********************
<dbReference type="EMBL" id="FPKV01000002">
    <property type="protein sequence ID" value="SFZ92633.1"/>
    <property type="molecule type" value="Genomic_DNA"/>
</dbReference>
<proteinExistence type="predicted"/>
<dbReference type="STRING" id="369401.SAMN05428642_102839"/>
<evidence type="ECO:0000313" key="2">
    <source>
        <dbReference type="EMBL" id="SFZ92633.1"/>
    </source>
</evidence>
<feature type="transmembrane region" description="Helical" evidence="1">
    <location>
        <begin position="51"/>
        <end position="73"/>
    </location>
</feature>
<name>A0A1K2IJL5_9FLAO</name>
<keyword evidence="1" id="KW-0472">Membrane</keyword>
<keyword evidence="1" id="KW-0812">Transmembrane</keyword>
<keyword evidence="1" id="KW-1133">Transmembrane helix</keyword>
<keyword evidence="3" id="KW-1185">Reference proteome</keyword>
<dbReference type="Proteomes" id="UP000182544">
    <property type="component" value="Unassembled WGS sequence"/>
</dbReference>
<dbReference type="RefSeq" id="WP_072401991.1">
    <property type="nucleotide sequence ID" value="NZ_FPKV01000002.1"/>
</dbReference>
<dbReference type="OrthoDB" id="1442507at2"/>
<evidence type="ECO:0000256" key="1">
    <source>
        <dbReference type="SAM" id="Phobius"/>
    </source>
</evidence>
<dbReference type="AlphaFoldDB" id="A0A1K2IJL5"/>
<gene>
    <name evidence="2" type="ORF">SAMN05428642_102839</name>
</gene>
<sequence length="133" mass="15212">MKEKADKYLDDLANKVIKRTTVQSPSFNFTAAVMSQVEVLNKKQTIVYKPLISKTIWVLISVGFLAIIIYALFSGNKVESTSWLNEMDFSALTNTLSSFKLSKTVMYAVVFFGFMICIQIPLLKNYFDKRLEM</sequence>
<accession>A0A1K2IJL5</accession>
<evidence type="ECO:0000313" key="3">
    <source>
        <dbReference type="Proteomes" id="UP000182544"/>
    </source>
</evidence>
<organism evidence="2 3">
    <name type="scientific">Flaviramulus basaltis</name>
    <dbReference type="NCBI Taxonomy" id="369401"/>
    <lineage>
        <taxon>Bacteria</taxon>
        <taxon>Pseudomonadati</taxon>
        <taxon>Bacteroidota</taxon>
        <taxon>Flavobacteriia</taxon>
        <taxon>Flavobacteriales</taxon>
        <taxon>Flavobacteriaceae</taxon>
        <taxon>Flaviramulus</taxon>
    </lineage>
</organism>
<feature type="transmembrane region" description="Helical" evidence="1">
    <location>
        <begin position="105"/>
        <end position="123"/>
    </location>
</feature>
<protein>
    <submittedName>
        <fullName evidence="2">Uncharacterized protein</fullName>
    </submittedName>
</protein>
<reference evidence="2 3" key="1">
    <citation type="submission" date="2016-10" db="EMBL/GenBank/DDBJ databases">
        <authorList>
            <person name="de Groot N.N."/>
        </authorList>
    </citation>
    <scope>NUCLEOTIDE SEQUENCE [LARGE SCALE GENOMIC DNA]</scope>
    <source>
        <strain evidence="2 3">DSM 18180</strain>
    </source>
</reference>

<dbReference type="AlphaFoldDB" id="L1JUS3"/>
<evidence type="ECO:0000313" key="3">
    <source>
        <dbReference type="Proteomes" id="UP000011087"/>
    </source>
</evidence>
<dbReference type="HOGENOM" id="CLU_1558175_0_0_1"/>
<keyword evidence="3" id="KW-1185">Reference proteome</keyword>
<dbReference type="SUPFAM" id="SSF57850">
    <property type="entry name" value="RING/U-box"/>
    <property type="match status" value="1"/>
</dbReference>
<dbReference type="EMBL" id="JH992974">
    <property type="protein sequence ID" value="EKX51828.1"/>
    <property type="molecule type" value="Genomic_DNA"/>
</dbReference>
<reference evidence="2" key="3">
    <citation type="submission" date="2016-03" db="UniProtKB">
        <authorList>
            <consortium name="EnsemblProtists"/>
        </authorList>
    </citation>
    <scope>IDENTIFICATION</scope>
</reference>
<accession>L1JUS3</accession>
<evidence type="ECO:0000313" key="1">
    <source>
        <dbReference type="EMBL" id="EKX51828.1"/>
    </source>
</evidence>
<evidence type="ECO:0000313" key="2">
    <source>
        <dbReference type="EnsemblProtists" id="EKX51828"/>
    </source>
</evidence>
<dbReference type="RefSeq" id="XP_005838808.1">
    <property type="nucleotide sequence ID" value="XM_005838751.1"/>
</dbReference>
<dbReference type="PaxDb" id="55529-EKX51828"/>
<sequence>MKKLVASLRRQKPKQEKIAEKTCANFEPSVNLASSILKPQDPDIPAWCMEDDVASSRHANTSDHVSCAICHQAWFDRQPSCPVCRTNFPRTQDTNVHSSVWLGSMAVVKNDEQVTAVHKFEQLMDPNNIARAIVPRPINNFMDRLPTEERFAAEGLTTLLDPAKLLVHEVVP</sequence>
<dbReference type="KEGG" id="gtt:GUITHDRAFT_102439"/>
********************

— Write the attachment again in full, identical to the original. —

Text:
<dbReference type="EMBL" id="FPKV01000002">
    <property type="protein sequence ID" value="SFZ92633.1"/>
    <property type="molecule type" value="Genomic_DNA"/>
</dbReference>
<proteinExistence type="predicted"/>
<dbReference type="STRING" id="369401.SAMN05428642_102839"/>
<evidence type="ECO:0000313" key="2">
    <source>
        <dbReference type="EMBL" id="SFZ92633.1"/>
    </source>
</evidence>
<feature type="transmembrane region" description="Helical" evidence="1">
    <location>
        <begin position="51"/>
        <end position="73"/>
    </location>
</feature>
<name>A0A1K2IJL5_9FLAO</name>
<keyword evidence="1" id="KW-0472">Membrane</keyword>
<keyword evidence="1" id="KW-0812">Transmembrane</keyword>
<keyword evidence="1" id="KW-1133">Transmembrane helix</keyword>
<keyword evidence="3" id="KW-1185">Reference proteome</keyword>
<dbReference type="Proteomes" id="UP000182544">
    <property type="component" value="Unassembled WGS sequence"/>
</dbReference>
<dbReference type="RefSeq" id="WP_072401991.1">
    <property type="nucleotide sequence ID" value="NZ_FPKV01000002.1"/>
</dbReference>
<dbReference type="OrthoDB" id="1442507at2"/>
<evidence type="ECO:0000256" key="1">
    <source>
        <dbReference type="SAM" id="Phobius"/>
    </source>
</evidence>
<dbReference type="AlphaFoldDB" id="A0A1K2IJL5"/>
<gene>
    <name evidence="2" type="ORF">SAMN05428642_102839</name>
</gene>
<sequence length="133" mass="15212">MKEKADKYLDDLANKVIKRTTVQSPSFNFTAAVMSQVEVLNKKQTIVYKPLISKTIWVLISVGFLAIIIYALFSGNKVESTSWLNEMDFSALTNTLSSFKLSKTVMYAVVFFGFMICIQIPLLKNYFDKRLEM</sequence>
<accession>A0A1K2IJL5</accession>
<evidence type="ECO:0000313" key="3">
    <source>
        <dbReference type="Proteomes" id="UP000182544"/>
    </source>
</evidence>
<organism evidence="2 3">
    <name type="scientific">Flaviramulus basaltis</name>
    <dbReference type="NCBI Taxonomy" id="369401"/>
    <lineage>
        <taxon>Bacteria</taxon>
        <taxon>Pseudomonadati</taxon>
        <taxon>Bacteroidota</taxon>
        <taxon>Flavobacteriia</taxon>
        <taxon>Flavobacteriales</taxon>
        <taxon>Flavobacteriaceae</taxon>
        <taxon>Flaviramulus</taxon>
    </lineage>
</organism>
<feature type="transmembrane region" description="Helical" evidence="1">
    <location>
        <begin position="105"/>
        <end position="123"/>
    </location>
</feature>
<protein>
    <submittedName>
        <fullName evidence="2">Uncharacterized protein</fullName>
    </submittedName>
</protein>
<reference evidence="2 3" key="1">
    <citation type="submission" date="2016-10" db="EMBL/GenBank/DDBJ databases">
        <authorList>
            <person name="de Groot N.N."/>
        </authorList>
    </citation>
    <scope>NUCLEOTIDE SEQUENCE [LARGE SCALE GENOMIC DNA]</scope>
    <source>
        <strain evidence="2 3">DSM 18180</strain>
    </source>
</reference>

<dbReference type="AlphaFoldDB" id="L1JUS3"/>
<evidence type="ECO:0000313" key="3">
    <source>
        <dbReference type="Proteomes" id="UP000011087"/>
    </source>
</evidence>
<dbReference type="HOGENOM" id="CLU_1558175_0_0_1"/>
<keyword evidence="3" id="KW-1185">Reference proteome</keyword>
<dbReference type="SUPFAM" id="SSF57850">
    <property type="entry name" value="RING/U-box"/>
    <property type="match status" value="1"/>
</dbReference>
<dbReference type="EMBL" id="JH992974">
    <property type="protein sequence ID" value="EKX51828.1"/>
    <property type="molecule type" value="Genomic_DNA"/>
</dbReference>
<reference evidence="2" key="3">
    <citation type="submission" date="2016-03" db="UniProtKB">
        <authorList>
            <consortium name="EnsemblProtists"/>
        </authorList>
    </citation>
    <scope>IDENTIFICATION</scope>
</reference>
<accession>L1JUS3</accession>
<evidence type="ECO:0000313" key="1">
    <source>
        <dbReference type="EMBL" id="EKX51828.1"/>
    </source>
</evidence>
<evidence type="ECO:0000313" key="2">
    <source>
        <dbReference type="EnsemblProtists" id="EKX51828"/>
    </source>
</evidence>
<dbReference type="RefSeq" id="XP_005838808.1">
    <property type="nucleotide sequence ID" value="XM_005838751.1"/>
</dbReference>
<dbReference type="PaxDb" id="55529-EKX51828"/>
<sequence>MKKLVASLRRQKPKQEKIAEKTCANFEPSVNLASSILKPQDPDIPAWCMEDDVASSRHANTSDHVSCAICHQAWFDRQPSCPVCRTNFPRTQDTNVHSSVWLGSMAVVKNDEQVTAVHKFEQLMDPNNIARAIVPRPINNFMDRLPTEERFAAEGLTTLLDPAKLLVHEVVP</sequence>
<dbReference type="KEGG" id="gtt:GUITHDRAFT_102439"/>